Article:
It’s important to note that work-life balance looks different for everyone, and we can’t pass judgement on those whose balance requires less time out of the office.

What we need to see is our managers and our leaders succeeding while also being their own person—taking sick days, enjoying family time, working on passion projects and taking holidays, and doing it unashamedly.

In some ways, working from home makes things easier: there’s no longer the pressure to be first in, last out and we don’t have a daily commute. But now our homes have become our place of work.

There’s little separation between work, rest and play which makes it harder to switch off. While we can now go for a run in our lunch break, or have a bit more flexibility in the hours we work, we have to remember that we’re not working from home during a pandemic—we’re in a pandemic trying to work from home.

Employers need to be mindful of this, and I think for the most part they are. A pandemic is no small thing to live through and I sincerely hope that the flexibility that has been introduced to help people deal with it stays with us once we’re out the other side.

Do you believe the advertising, marketing and media industries have been ‘fearless’ in 2020?

I wouldn’t say we’ve been fearless, but I also think it’s a very hard balance to strike in a time like this.

People need a distraction from what’s going on, but advertisers and marketers also need to be mindful of what people are dealing with. It’s a time for cautious creativity and real-world relevance.

How can professionals in advertising, marketing, and the media be fearless in times of change?

Being honest is one way that we can be more fearless.

Be honest with your clients if you don’t think an idea will work or the messaging is missing the mark. Be honest about where you feel the market is at and what they’re ready for.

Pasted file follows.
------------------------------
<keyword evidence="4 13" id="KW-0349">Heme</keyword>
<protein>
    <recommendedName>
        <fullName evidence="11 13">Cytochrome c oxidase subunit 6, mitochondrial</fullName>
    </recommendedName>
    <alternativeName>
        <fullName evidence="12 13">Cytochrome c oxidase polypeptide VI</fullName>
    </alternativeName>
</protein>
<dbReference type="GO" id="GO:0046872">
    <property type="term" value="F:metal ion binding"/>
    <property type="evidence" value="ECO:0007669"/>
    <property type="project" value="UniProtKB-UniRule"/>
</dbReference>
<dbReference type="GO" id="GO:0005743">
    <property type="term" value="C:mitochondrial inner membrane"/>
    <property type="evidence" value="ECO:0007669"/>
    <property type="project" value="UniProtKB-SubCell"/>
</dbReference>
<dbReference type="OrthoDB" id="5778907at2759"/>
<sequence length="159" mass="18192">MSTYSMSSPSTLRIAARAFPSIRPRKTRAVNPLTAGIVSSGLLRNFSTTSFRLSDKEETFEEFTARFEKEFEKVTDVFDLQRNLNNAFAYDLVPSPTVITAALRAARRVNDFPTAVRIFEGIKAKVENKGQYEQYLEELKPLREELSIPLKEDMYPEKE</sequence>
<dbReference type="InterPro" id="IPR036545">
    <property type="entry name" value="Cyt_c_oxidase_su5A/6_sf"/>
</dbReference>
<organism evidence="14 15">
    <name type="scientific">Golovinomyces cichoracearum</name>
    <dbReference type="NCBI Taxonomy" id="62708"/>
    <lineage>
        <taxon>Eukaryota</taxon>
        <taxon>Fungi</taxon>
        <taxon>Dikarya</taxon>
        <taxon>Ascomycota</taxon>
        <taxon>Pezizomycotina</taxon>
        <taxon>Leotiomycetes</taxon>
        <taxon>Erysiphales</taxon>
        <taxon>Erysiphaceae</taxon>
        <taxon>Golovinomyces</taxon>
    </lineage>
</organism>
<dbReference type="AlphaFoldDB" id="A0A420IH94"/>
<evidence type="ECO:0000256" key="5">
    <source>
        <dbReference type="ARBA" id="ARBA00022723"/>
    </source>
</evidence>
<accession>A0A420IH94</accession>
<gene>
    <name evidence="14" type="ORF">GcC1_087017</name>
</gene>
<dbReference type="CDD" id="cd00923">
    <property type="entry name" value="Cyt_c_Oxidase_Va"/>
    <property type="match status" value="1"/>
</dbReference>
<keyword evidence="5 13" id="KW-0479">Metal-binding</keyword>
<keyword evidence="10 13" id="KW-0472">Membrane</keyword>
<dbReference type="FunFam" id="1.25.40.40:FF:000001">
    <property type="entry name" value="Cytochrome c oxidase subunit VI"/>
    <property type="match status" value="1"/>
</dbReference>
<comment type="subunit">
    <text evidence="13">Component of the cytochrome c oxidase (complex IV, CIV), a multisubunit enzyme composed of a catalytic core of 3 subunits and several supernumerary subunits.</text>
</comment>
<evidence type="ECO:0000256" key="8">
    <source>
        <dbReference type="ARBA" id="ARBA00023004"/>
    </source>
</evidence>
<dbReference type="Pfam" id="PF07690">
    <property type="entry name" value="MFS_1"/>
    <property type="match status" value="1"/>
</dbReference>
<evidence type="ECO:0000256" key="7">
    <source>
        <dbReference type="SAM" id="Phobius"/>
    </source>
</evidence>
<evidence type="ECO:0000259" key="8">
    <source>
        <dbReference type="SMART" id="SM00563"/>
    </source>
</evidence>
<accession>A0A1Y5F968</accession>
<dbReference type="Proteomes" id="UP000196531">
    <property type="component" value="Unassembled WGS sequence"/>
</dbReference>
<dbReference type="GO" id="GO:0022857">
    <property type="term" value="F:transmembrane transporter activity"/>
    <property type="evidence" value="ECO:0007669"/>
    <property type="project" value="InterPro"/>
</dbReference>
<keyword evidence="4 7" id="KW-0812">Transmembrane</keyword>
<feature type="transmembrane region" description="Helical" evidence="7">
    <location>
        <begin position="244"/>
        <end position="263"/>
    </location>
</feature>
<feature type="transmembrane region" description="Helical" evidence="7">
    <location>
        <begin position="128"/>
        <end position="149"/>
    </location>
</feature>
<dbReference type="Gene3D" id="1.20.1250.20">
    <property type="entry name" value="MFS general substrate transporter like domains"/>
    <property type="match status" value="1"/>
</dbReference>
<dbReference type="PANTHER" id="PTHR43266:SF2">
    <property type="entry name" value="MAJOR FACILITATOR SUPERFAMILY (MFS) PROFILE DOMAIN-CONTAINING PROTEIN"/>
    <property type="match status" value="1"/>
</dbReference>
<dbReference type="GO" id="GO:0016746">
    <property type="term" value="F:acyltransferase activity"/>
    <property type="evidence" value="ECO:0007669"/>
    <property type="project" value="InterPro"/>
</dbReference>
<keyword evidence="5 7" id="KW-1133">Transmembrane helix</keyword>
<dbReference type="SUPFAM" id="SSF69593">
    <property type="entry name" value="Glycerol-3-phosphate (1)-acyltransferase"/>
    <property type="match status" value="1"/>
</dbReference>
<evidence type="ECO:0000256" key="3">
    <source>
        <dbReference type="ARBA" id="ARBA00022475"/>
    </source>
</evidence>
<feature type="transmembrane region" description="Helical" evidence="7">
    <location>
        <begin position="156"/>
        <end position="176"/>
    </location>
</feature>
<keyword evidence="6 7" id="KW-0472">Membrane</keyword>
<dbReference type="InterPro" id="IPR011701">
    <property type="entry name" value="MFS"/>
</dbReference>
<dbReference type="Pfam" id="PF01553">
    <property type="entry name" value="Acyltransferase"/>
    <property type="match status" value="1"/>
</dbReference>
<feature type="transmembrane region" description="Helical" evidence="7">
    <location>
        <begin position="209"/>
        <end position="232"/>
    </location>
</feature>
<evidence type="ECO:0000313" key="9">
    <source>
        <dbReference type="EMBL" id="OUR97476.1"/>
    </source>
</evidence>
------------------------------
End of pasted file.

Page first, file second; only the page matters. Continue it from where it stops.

Talk about the drop in sales revenue or ROI on ad spent. The more open and honest your conversations are, the more possibilities you open up and the less you’ll feel constrained by failure, uncertainty or possible rejection.

What is ad-land’s biggest strength?

Our biggest strength is the breadth of talent that we have in the industry. We attract all kinds of people from different backgrounds and different experiences.

And you never know when that experience will come in handy or what opportunities it will open up.

What is ad-land’s biggest challenge?

Our biggest challenge is bringing the client along for the ride. It’s our job to keep up with the trends and present the best possible solutions that dazzle the client.

But sometimes we’re afraid to talk about the sticking points and where things could go wrong. Or, when things go wrong unexpectedly, we try to sugar coat it as if clients can’t handle the truth.

The more the client understands, the easier things will be in the long run.

How would you solve this?

Again, it’s all about honesty. Having an open and honest relationship with your client, whether they’re new or old, will make the day to day work easier and the issues you come across that little bit less challenging.

And, if you’d like more information on the event, head to this website.

You can also check out who made this year’s shortlist, here.

Thank you to all of our incredible sponsors for making the event possible! 

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Rebeccah Churchward women in media awards